Two memories still burn in my mind to this day, they are my earliest and both surround the same event. Somewhere outside of Cincinnati, Ohio, in which my biological father, my mother, and myself as a little boy are living in a small downstairs apartment. I am four shortly to turn five and I am sitting on my tricycle in the middle of the street with cars parked on either side of me. It’s dark and I am staring up into the streetlamp imagining it is a spaceship, and inside it is a little spaceman getting ready to blast off to the moon. I am dreaming he’s going to take me with him, and we would leave this place and go far away.
My first thought as an adult, of course, is what the hell is a four-year-old doing in the street after dark and what exactly is going on in my house at the time? The next memory, however, explains it all. My 23-year-old mother and I are in the kitchen of our small apartment, the memory is a little hazy, shades of off white and light browns, yet my mother’s screams and cries I know well enough. My mother has the stage set to leave my father, her purse and keys are at the end of the kitchen island closest to the short flight of stairs that lead to the front door. I am standing with her ready for our escape. Her soon to be ex-husband, my biological father, has other ideas about us leaving and pins her up against the wall, she fights him crying, screaming, and yelling, he is hurting her. Then I panic as well. I reach for the most dangerous thing I know at the time, a serrated steak knife.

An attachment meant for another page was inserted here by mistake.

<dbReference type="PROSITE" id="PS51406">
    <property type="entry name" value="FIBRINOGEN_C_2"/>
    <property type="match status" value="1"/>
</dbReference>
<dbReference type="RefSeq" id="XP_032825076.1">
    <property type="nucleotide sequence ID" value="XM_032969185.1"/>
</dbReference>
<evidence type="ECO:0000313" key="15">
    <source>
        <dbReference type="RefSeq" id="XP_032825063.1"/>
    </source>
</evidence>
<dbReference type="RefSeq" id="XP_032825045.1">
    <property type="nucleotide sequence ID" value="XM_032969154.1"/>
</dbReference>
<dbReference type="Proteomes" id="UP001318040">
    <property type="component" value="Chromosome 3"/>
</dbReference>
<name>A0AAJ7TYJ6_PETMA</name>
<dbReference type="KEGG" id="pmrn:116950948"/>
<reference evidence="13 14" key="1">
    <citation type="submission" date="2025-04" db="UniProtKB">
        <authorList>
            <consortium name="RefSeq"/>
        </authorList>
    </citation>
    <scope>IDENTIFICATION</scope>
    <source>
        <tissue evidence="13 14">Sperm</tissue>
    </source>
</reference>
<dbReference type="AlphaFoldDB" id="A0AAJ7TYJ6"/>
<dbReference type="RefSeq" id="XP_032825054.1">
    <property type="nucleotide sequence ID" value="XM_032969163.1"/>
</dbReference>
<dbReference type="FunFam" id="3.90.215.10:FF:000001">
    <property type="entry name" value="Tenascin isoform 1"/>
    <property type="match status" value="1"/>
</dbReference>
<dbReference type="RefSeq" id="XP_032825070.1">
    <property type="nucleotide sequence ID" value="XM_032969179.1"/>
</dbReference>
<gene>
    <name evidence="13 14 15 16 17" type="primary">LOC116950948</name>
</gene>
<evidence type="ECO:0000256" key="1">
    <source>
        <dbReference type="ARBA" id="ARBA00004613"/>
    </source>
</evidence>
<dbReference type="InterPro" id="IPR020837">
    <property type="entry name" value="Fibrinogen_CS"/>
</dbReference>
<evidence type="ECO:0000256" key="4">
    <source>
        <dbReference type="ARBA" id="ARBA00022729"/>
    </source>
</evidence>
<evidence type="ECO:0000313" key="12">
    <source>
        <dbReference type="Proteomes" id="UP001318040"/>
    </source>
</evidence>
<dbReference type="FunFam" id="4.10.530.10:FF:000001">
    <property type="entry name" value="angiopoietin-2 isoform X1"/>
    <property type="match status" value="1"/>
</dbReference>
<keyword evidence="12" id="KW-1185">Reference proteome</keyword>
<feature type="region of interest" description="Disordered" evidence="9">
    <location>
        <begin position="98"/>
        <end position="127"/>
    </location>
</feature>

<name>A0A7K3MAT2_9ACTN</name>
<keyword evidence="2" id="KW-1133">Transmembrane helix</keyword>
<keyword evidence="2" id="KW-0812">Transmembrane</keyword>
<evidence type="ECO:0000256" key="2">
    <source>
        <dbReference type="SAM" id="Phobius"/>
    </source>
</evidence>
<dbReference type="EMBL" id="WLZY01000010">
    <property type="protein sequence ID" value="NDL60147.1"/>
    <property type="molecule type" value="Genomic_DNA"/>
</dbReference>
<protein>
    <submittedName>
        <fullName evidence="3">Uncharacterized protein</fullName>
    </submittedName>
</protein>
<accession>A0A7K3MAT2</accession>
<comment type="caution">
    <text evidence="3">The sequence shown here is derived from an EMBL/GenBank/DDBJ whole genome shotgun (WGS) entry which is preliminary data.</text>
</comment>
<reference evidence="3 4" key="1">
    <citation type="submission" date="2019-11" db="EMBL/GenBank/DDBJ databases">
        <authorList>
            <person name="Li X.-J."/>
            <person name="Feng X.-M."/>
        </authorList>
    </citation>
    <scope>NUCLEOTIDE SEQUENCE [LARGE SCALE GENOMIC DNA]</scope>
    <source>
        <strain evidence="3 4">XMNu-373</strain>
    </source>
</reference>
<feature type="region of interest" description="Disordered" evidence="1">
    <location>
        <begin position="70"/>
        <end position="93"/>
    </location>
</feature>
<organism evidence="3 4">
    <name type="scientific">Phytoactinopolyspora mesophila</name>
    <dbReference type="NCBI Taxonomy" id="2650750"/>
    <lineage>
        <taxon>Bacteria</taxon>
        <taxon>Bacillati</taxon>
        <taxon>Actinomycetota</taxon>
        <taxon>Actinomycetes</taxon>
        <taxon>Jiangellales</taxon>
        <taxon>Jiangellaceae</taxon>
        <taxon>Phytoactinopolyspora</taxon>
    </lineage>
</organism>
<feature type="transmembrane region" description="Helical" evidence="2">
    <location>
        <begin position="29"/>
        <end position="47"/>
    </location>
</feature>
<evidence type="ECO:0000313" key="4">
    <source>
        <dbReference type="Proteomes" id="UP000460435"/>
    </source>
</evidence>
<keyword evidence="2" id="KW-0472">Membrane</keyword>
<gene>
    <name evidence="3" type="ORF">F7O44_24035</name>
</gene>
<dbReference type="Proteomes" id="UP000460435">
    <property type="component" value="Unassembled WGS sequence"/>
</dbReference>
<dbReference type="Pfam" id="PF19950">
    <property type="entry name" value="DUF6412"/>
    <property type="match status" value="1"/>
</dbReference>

The image of the knife is the one thing that is clear: the kind with a brown and white fake bone handle. I swing the knife at my father, it does little to injure him, but it is a distraction, and my mother and I break free and run. That was motherfucker number one. Motherfuckers two and three would come in quick succession, both in the same fucking year. All three before I turned five, and all three military men. She was into military men, and one day she told why. She said, “So if they fuck me, I know where to get my money”.
My mother was raised Catholic, complete with Catholic schooling. It was the 60s, and the Catholic nuns who taught school could be a bit harsh in their approach. As a result of their strict upbringing, a lot of those girls didn’t turn out baking pies and going to church socials. They were pissed off, and railed against the system. All that bullshit about God punishing you for your sins and who you are, it had to have been stifling. I remember seeing one of the pages in the Bible that my mother kept, filled with sketches depicting the depths of hell, flames, demons, and gross men and women looking up in agony begging for mercy. My mother wanted out of that life and she was determined to find something better.